His Excellency, President of the Maldives, Honorable Ibrahim Mohamed Solih

His Excellency, Vice President of the Maldives, Honorable Faisal Naseem

His Excellency, Speaker of Parliament and Former President, Honorable Mohamed Nasheed

Members of the Cabinet

Members of Local Councils

Distinguished guests

Assalam Alaikum and a very Good Afternoon to you all!

 

Thank you for inviting me today. I feel humbled and honored to address you at this very important forum for country – the Maldives which is undertaking a series of important reforms to its governing systems in order to improve people’s lives.

 

Climate action:

Since I arrived in Maldives in April for the first time, I have had opportunities to visit a few atolls outside Male. It was only then that I began really to appreciate the natural charm of Maldives, but also became aware of their vulnerabilities to both climate-induced and human-made damage to the island’s ecosystem.

Frequent droughts and floods, increased waste and plastics, constructions affecting mangroves and other ecosystems, lifestyles that depend on burning fossil fuels, releasing high carbon emissions, and so on, not only damage our own communities now but also those of future generations, if not managed properly. In Maldives, every year an average of 80 islands seek emergency water supply from central government due to longer dry periods. This has an adverse multiplier effect on all sectors from agriculture to health to education.

As we speak here, world leaders are meeting at the UN’s climate talks in Madrid (COP25) and have re-stressed the urgency for climate action. But I want to focus today on how hopeful and optimistic I am for Maldives’ local governments in your efforts towards local climate actions. As I witness the enacting of  new amendments to the Decentralisation Act, I believe the solutions for sustainable and equitable island development are truly in your hands. Your roles and responsibilities as local leaders are so critical at this time of reform and should go beyond just maintaining roads and harbors. Your communities’ ambitions and expectations are high for bolder actions.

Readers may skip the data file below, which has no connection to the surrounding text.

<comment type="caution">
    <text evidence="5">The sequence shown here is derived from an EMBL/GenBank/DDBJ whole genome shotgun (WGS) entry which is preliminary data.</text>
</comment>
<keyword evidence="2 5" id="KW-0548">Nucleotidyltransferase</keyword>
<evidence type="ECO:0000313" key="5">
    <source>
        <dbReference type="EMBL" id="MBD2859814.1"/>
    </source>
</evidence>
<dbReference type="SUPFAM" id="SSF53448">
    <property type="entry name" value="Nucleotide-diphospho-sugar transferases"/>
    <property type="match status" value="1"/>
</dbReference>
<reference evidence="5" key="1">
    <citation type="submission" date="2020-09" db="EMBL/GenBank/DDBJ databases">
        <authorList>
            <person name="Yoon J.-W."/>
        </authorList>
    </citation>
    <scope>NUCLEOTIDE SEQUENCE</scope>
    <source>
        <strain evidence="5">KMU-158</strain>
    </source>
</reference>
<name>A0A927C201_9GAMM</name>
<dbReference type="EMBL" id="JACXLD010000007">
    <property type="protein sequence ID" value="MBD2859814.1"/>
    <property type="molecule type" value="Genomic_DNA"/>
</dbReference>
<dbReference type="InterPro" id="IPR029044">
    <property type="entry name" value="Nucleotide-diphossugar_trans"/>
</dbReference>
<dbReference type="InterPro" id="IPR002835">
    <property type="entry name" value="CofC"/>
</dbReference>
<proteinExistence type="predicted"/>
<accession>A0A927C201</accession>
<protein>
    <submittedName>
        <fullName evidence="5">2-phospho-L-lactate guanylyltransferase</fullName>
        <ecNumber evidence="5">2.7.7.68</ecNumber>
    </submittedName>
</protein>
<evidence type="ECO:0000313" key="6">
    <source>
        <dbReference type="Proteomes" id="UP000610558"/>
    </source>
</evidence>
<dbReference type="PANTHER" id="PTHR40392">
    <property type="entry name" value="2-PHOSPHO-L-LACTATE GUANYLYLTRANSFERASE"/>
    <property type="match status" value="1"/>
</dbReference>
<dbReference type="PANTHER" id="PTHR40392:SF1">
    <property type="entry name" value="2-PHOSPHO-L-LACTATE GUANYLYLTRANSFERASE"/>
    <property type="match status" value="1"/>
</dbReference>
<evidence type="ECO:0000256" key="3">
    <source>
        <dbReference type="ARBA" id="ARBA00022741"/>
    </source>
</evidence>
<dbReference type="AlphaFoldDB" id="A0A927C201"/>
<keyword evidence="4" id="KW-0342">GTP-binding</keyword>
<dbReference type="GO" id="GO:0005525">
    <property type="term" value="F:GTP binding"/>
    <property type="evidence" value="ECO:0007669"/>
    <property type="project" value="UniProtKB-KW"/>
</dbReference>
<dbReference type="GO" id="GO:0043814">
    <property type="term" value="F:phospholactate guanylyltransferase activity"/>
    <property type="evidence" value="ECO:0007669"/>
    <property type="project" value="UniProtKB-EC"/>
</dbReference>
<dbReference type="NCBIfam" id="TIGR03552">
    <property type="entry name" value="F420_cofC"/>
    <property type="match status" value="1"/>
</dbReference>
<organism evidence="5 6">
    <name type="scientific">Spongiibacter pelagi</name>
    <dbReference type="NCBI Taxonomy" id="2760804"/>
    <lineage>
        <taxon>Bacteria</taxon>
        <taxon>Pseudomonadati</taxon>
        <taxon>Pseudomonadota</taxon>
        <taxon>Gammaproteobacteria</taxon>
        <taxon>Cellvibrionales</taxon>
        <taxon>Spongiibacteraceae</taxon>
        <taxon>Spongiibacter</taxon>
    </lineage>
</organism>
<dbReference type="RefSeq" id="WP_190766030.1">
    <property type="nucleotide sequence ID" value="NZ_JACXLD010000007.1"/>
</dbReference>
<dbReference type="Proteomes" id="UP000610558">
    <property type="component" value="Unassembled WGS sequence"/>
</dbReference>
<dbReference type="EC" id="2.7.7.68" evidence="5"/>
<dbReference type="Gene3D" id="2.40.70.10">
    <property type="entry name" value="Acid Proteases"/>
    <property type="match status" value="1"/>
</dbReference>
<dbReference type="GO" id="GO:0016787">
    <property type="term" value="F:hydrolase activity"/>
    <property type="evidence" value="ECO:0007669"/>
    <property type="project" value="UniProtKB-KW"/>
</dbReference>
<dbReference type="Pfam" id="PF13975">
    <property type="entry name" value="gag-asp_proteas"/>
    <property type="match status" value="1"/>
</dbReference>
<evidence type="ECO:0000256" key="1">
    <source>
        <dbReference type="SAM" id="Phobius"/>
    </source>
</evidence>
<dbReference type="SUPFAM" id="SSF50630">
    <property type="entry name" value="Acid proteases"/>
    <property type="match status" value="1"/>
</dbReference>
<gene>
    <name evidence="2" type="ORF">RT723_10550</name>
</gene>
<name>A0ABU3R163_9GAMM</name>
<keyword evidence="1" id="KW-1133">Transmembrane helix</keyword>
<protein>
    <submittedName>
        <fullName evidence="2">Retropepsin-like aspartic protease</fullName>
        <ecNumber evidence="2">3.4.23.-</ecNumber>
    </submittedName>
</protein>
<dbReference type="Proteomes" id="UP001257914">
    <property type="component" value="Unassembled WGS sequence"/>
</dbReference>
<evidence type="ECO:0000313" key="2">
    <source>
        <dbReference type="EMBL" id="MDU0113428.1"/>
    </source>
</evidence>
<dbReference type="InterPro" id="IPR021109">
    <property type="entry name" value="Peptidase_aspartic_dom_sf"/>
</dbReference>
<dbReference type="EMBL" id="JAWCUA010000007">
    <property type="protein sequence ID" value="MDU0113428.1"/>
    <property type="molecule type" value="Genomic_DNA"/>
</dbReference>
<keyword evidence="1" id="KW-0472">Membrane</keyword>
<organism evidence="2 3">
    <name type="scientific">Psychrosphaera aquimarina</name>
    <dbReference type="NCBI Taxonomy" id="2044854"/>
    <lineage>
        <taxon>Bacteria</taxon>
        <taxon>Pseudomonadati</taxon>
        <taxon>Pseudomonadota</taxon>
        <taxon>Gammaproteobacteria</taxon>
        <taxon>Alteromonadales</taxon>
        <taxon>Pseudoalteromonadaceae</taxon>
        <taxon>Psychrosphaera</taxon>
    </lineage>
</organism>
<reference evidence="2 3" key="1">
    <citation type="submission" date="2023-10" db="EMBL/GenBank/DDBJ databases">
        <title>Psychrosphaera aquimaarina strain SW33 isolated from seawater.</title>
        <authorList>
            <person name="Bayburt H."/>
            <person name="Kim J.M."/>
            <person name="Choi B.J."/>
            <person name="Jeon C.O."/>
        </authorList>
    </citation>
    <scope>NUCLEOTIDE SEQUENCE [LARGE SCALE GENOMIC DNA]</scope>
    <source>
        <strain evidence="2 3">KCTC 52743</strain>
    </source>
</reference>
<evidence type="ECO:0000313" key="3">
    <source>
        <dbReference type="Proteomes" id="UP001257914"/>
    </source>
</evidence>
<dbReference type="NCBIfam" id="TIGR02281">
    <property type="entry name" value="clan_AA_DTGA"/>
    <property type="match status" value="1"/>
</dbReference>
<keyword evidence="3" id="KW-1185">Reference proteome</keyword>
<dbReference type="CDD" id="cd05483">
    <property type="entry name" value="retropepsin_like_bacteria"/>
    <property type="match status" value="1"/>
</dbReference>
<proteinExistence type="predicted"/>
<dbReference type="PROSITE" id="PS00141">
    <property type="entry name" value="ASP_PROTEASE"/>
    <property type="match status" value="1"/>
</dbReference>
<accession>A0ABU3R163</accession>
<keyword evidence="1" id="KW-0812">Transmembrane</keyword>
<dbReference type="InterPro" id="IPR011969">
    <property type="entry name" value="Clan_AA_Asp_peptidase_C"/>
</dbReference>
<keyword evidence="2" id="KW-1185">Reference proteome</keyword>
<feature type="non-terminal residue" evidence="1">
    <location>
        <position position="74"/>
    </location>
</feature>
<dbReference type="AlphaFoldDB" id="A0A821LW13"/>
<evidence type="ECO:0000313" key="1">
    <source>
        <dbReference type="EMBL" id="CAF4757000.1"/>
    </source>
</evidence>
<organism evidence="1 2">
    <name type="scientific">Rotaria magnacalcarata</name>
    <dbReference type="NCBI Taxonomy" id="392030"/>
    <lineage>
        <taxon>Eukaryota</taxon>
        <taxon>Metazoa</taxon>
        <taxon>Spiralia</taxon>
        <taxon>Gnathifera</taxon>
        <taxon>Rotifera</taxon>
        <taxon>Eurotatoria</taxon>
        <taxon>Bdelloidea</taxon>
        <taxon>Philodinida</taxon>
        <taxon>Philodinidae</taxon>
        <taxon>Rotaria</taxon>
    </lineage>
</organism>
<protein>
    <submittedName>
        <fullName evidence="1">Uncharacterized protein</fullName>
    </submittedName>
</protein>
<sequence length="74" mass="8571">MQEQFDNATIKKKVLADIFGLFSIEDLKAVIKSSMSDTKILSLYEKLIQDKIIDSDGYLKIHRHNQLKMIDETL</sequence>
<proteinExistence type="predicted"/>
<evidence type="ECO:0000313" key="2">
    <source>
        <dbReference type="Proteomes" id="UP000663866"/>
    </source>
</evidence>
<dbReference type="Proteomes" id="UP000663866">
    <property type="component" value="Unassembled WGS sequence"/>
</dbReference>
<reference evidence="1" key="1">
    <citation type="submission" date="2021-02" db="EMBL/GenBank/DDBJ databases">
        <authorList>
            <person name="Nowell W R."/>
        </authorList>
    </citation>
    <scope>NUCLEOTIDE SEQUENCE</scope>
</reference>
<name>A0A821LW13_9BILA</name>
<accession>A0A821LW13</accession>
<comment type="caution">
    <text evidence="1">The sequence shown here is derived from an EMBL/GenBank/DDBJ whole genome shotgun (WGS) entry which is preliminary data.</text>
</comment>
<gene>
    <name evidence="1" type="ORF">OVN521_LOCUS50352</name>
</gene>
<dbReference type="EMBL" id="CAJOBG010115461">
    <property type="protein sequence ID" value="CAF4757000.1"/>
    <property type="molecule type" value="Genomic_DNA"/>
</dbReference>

Inequalities:

Just last week, UNDP published its latest Human Development Report. Maldives has made outstanding progress over the course of the last 30 years. Maldivian people now live 17 years longer, and have 3 years more education, and earn more than double what they did 30 years ago. In particular, Maldivians enjoy the highest average life expectancy out of all 9 South Asian countries covered in the Report.

However, these improvements are not evenly distributed across the national population.  In particular, Maldivians living in the outer islands tend not to experience the same degree of improvement as those who live in the capital. Similarly, women do not enjoy the same socio-economic opportunities as men. As a result, when adjusted for such systemic inequalities, Maldives’ Human Development Index drops by over 20%.

Again, the new amendments to the Decentralisation Act represent a bold attempt to tackle some of these systemic inequalities.

First, it empowers you, members of local councils, with resources and means to carry out policies aimed at reducing the gap between the quality of life on the atolls and in Male.

And second, I am particularly encouraged by the decision to reserve 33% of local council seats for women. This system change can effectively tackle the democratic deficit, and will help to produce elected bodies which better reflect the composition of the societies they represent.  Many other countries in the region and other small island states, including Egypt, Indonesia, Jordan, Pakistan, Mauritius and others have enacted similar measures, with very positive results. Congratulations on this historic milestone.

 

The journey to complete equality is long and must consider local conditions. Local governments are best placed to identify local solutions. Only you, as local representatives, are able to lead your people towards a more equal, fair and sustainable human development in the Maldives.

 

Once again, I thank you for this opportunity to share my thoughts with you all today, and I hope you will have productive discussions.

 

Thank you.

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